By: Nicole Vila, 2L
In 2019, much of Latin America erupted in political turmoil—Peru’s President dissolved the country’s Congress; Honduras’ President allegedly received bribes from drug lords; and protests in Ecuador caused government members to flee the capital city. A downturn in economic growth throughout the region exacerbated the issue many countries faced: lack of a strong, central government. As a result, “Latin American citizens have become increasingly frustrated with corruption. . . .” The spread of COVID-19 throughout Latin America (and the world) has only highlighted and strengthened these political issues. Bolivia is no exception.
In November, Bolivia’s then-President, Evo Morales, resigned after protesters accused him of “undermining democracy to extend his rule.” At that time, he had served as president longer than any current head of state in Latin America. Morales suspected he was the victim of a coup. Soon after, Jeanine Áñez took over as interim President. Her responsibility was to hold new elections as soon as possible in order to democratically elect Morales’ successor. However, as COVID-19 continued to spread through the country, some accused Áñez of using the pandemic as an excuse to extend her presidencyand further her own political ambitions. After Áñez announced her candidacy for President, she postponed the May 3rdelections, stating the country should wait until the worst of the pandemic has passed.
However, the pandemic’s hold on Bolivia has only worsened since then. Officials suspect that the reported mortality figures caused by COVID-19 are vastly undercounted due to limited testing, a lack of resources, and the existing political crisis. The country’s rise in death, adjusted for its population, is more than twice that of the United States. The decentralized government is largely to blame for the country’s inability to overcome the pandemic. “[Áñez] is not recognized as a legitimate leader, which makes it extremely difficult to coordinate a complex response that the pandemic requires,” said Santiago Anria, a Bolivia expert at the Dickinson College in Pennsylvania.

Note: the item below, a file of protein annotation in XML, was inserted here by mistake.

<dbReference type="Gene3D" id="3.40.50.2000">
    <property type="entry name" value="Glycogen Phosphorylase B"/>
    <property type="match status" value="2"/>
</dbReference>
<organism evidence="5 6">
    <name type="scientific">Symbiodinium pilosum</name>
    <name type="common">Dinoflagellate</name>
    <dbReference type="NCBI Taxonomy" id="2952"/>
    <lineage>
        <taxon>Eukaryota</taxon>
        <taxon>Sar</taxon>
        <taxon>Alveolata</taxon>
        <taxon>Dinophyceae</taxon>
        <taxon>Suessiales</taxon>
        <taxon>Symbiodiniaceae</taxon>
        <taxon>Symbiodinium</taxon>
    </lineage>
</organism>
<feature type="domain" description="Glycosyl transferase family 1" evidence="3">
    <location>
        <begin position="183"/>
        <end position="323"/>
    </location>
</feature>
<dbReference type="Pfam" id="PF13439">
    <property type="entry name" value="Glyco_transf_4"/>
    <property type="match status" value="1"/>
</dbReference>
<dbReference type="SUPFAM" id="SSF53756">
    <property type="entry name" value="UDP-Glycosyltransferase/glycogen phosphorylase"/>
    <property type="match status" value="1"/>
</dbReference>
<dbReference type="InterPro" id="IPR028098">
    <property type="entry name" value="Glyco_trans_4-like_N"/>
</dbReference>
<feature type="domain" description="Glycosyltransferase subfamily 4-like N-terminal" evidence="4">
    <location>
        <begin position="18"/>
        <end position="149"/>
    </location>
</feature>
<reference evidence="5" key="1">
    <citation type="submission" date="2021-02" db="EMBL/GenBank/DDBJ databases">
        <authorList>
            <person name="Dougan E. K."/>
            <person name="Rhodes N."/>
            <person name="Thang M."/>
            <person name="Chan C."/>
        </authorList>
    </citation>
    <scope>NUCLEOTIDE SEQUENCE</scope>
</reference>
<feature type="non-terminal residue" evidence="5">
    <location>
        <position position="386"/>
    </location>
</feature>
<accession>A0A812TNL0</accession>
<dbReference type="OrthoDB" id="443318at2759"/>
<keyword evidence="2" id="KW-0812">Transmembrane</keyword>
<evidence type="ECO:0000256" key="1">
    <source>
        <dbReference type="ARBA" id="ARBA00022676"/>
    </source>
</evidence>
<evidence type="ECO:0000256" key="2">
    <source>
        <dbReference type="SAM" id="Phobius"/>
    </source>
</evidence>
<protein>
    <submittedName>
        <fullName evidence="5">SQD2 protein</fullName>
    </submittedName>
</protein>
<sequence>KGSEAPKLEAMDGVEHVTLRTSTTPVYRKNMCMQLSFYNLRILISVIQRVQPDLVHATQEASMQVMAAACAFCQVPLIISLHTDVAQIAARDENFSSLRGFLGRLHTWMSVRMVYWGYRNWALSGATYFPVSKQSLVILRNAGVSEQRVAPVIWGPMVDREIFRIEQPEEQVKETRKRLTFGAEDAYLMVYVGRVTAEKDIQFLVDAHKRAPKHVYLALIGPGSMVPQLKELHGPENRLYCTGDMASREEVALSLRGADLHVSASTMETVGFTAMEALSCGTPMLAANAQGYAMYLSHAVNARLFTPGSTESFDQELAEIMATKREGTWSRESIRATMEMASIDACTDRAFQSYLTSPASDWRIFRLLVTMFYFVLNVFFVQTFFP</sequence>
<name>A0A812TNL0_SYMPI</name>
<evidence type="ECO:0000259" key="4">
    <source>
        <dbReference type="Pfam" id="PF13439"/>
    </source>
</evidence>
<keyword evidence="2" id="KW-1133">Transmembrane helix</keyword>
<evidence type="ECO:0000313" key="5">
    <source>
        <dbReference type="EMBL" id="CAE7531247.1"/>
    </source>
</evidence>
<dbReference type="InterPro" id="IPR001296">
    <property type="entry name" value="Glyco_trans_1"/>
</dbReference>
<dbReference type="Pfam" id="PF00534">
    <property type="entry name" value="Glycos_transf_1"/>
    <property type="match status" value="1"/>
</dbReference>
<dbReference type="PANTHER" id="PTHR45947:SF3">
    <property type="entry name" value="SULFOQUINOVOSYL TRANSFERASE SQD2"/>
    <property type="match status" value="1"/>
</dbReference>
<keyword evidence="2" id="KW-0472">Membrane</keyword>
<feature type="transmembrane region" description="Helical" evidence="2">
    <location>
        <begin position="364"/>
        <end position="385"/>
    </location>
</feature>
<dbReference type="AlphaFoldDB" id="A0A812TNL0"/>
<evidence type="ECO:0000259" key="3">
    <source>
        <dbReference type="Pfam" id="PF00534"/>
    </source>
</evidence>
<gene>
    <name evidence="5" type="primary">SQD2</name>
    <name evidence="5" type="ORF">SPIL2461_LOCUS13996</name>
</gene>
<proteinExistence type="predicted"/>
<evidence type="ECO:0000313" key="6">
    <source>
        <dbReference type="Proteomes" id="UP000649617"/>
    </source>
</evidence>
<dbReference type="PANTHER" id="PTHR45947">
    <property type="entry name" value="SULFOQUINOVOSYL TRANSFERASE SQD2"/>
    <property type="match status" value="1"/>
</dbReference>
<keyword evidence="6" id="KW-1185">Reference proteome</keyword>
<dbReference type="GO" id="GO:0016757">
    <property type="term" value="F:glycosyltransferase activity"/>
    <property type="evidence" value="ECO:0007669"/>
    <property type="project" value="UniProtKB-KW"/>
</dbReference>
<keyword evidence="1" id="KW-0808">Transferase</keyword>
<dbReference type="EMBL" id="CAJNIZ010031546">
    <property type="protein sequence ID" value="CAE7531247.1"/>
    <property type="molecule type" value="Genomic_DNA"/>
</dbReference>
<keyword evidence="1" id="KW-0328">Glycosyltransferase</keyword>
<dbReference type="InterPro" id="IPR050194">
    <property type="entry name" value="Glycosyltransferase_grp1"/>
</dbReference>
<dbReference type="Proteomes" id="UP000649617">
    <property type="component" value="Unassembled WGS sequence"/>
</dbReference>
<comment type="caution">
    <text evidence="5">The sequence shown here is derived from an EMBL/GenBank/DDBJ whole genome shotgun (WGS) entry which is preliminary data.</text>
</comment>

In August, anti-government protests erupted in Bolivia demanding elections take place on September 6, a previously agreed-upon date. One protester stated, “[w]e have a government that is illegitimate because we haven’t elected it.” The protesters appreciate the risk of being exposed to COVID-19 at the election polls; however, they prefer to have a democratically elected President in office rather than allow Áñez to continue her reign.
On August 6, the government enacted a law which mandates the Presidential election to be held on October 18, with criminal penalties imposed if there are any efforts to postpone once again. While this is not the September 6th date protesters preferred, the October election will hopefully lead to the resolution they hoped for before the year is over. However, with a year riddled by political turmoil, we will have to wait until then to see how successful the election truly is.